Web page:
Commercial Division Blog
Court Rejects Veil Piercing Claim; Notes That Law Enforces Both Good Deals and Bad
On November 28, 2016, Justice Kornreich of the New York County Commercial Division issued a decision in EB Ink Technologies, LLC v. Lamocu Holdings, LLC, 2016 NY Slip Op. 32339(U), dismissing a veil piercing claim, explaining:
The core issue in this case is whether the Individual Defendants may be held liable for Lamocu's top up obligations. As noted above, EB Ink principally relies on claims of veil piercing and alleged oral admissions by the Individual Defendants.
As an initial matter, the court disregards the parties' reliance on New York's veil piercing standard because Lamocu is a Delaware LLC. It is well settled that the question of whether defendants' corporate veils should be pierced will be determined by the laws of each defendant's state of incorporation. New York courts, therefore, apply Delaware law when the plaintiff seeks to pierce the corporate veil of a Delaware LLC.
. . .
The complaint fails to properly plead a veil piercing claim because the requisite fraud allegations are not alleged. The allegations in the complaint regarding domination, control, and inadequate capitalization, as set forth above, are insufficient to pierce the corporate veil of a closely held Delaware LLC. The only bad act alleged, Lamocu's breach of its contractual obligations, cannot be used to satisfy the fraud prong.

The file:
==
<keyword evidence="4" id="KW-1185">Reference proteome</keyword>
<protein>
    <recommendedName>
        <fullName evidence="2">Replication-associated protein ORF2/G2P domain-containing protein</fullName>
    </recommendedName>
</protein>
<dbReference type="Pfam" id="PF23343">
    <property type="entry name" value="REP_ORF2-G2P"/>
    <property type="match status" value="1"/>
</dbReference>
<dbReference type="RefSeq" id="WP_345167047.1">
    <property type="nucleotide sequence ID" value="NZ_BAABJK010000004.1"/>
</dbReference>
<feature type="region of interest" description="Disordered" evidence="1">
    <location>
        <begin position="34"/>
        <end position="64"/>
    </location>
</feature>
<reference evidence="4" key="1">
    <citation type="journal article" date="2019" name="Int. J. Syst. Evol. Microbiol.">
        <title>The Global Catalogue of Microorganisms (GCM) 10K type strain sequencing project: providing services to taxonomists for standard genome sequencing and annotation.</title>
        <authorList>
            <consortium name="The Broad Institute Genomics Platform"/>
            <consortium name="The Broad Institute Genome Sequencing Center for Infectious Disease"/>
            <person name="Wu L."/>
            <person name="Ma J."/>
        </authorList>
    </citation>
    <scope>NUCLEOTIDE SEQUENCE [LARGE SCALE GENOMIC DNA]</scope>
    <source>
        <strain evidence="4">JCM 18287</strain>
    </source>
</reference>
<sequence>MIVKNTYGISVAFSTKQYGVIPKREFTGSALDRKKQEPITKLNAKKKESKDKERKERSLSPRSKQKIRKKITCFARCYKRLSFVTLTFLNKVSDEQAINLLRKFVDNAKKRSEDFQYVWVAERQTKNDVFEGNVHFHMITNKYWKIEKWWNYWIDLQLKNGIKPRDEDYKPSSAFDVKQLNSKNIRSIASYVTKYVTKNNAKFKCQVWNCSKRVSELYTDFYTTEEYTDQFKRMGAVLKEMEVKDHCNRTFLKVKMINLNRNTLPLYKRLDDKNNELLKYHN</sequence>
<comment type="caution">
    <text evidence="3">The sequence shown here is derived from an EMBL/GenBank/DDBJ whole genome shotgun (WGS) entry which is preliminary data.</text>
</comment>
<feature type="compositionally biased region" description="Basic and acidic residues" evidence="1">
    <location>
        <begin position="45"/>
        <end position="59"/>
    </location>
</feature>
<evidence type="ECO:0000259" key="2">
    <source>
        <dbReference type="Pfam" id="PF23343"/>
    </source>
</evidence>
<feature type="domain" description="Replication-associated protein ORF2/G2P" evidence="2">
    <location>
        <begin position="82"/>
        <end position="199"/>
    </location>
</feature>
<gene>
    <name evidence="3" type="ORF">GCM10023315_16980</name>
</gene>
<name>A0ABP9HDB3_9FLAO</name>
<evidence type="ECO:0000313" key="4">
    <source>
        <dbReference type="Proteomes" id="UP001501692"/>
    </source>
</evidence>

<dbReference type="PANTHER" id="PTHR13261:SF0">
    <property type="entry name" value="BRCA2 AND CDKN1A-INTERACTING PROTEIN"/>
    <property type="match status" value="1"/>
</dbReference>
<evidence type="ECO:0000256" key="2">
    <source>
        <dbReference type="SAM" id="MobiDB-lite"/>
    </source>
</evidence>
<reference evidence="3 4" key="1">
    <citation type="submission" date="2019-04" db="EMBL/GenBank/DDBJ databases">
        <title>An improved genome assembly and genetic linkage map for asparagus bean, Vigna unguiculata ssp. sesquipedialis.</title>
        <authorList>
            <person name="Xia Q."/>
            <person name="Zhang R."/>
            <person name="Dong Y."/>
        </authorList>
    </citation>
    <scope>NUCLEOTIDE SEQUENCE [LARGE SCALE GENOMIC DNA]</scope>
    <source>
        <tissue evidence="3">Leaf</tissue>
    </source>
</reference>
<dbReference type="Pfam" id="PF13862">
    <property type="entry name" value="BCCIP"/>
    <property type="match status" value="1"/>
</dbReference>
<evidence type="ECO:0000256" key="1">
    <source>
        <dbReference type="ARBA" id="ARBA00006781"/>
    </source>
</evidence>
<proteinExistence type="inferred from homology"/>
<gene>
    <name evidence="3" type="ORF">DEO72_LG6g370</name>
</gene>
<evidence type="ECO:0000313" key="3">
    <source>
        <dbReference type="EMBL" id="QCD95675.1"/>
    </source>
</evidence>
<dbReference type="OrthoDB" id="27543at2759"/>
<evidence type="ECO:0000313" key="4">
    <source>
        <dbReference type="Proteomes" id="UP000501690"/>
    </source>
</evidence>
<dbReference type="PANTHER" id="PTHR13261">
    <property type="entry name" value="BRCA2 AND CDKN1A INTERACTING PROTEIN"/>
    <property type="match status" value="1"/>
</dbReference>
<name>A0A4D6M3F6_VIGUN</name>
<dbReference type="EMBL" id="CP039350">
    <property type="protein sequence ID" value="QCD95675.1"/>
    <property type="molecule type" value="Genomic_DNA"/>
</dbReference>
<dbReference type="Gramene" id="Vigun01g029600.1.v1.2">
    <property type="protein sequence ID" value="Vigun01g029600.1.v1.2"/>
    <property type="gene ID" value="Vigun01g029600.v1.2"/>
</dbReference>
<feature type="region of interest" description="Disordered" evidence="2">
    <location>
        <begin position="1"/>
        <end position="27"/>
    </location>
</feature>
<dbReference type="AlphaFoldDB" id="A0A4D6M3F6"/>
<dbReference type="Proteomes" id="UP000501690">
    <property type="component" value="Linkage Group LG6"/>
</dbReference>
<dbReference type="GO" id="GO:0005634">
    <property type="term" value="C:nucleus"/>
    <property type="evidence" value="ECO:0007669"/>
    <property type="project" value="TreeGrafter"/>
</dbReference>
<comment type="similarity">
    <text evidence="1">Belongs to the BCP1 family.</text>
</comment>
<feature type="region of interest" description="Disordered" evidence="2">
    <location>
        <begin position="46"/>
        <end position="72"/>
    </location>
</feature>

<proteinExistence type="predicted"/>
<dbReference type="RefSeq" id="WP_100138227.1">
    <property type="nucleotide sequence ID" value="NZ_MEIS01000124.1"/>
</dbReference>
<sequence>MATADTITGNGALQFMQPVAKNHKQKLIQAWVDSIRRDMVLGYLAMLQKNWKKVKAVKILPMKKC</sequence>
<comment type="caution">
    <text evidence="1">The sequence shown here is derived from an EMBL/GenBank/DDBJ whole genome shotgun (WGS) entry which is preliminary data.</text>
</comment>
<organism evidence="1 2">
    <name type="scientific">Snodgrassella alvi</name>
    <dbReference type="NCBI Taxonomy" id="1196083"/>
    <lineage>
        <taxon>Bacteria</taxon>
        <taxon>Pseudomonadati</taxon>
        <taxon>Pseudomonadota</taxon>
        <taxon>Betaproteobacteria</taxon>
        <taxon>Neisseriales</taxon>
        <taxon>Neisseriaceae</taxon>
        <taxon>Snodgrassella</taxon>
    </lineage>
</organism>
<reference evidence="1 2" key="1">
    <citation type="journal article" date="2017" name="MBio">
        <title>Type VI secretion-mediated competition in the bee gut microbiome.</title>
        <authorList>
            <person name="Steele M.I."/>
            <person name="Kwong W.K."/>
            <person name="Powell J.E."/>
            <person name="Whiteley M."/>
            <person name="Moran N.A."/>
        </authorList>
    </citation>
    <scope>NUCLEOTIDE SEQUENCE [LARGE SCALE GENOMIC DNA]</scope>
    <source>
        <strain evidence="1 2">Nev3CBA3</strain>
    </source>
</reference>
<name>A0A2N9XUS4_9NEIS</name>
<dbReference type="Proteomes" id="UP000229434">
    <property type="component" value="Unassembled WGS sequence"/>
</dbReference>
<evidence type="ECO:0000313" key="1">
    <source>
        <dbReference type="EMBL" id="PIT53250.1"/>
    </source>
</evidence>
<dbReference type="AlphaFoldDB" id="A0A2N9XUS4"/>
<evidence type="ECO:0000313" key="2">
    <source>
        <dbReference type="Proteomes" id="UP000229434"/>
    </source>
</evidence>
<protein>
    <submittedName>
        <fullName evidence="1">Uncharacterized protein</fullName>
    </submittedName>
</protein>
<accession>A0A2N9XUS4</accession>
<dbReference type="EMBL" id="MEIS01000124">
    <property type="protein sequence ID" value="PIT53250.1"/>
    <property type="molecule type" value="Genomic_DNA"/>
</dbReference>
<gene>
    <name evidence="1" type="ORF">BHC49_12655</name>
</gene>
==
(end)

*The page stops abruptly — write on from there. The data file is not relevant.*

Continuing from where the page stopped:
On an even more fundamental level, the claim that the Individual Defendants were intended to be held liable for Lamocu's top up obligations is based on the entirely foreseeable assumption that Lamocu, an SPV, would not have the ability to top up the escrow because it did not own the shares needed to do so. Even if the court found EB Ink's position to be sympathetic, equity is not a concern the court may consider when interpreting a contract or assessing the legitimacy of a Delaware corporation. The parties here are sophisticated and, therefore, the court must enforce their agreement, even if the court or one of the parties believes the agreement to be unwise. EB Ink admits that it knew that Lamocu did not own shares of T-Ink that could be used to top up the escrow. Obviously, entering into a contract with a judgment proof SPV that obligates the SPV to deliver shares, which it does not own nor has the means to acquire, is an extremely perilous risk. It is hard to imagine a more extreme undertaking of counterparty credit risk. Had the parties intended to obligate the Individual Defendants, instead of just Lamocu, to top up the escrow, they could have (and would have) expressly done so in one of their many agreements. They did not. The court cannot rewrite the parties' contract to give EB Ink a better bargain than it negotiated. Rather, the court must give effect to the parties' decision to not contract for the Individual Defendants to have the personal obligation to top up the escrow.
(Internal quotations and citations omitted).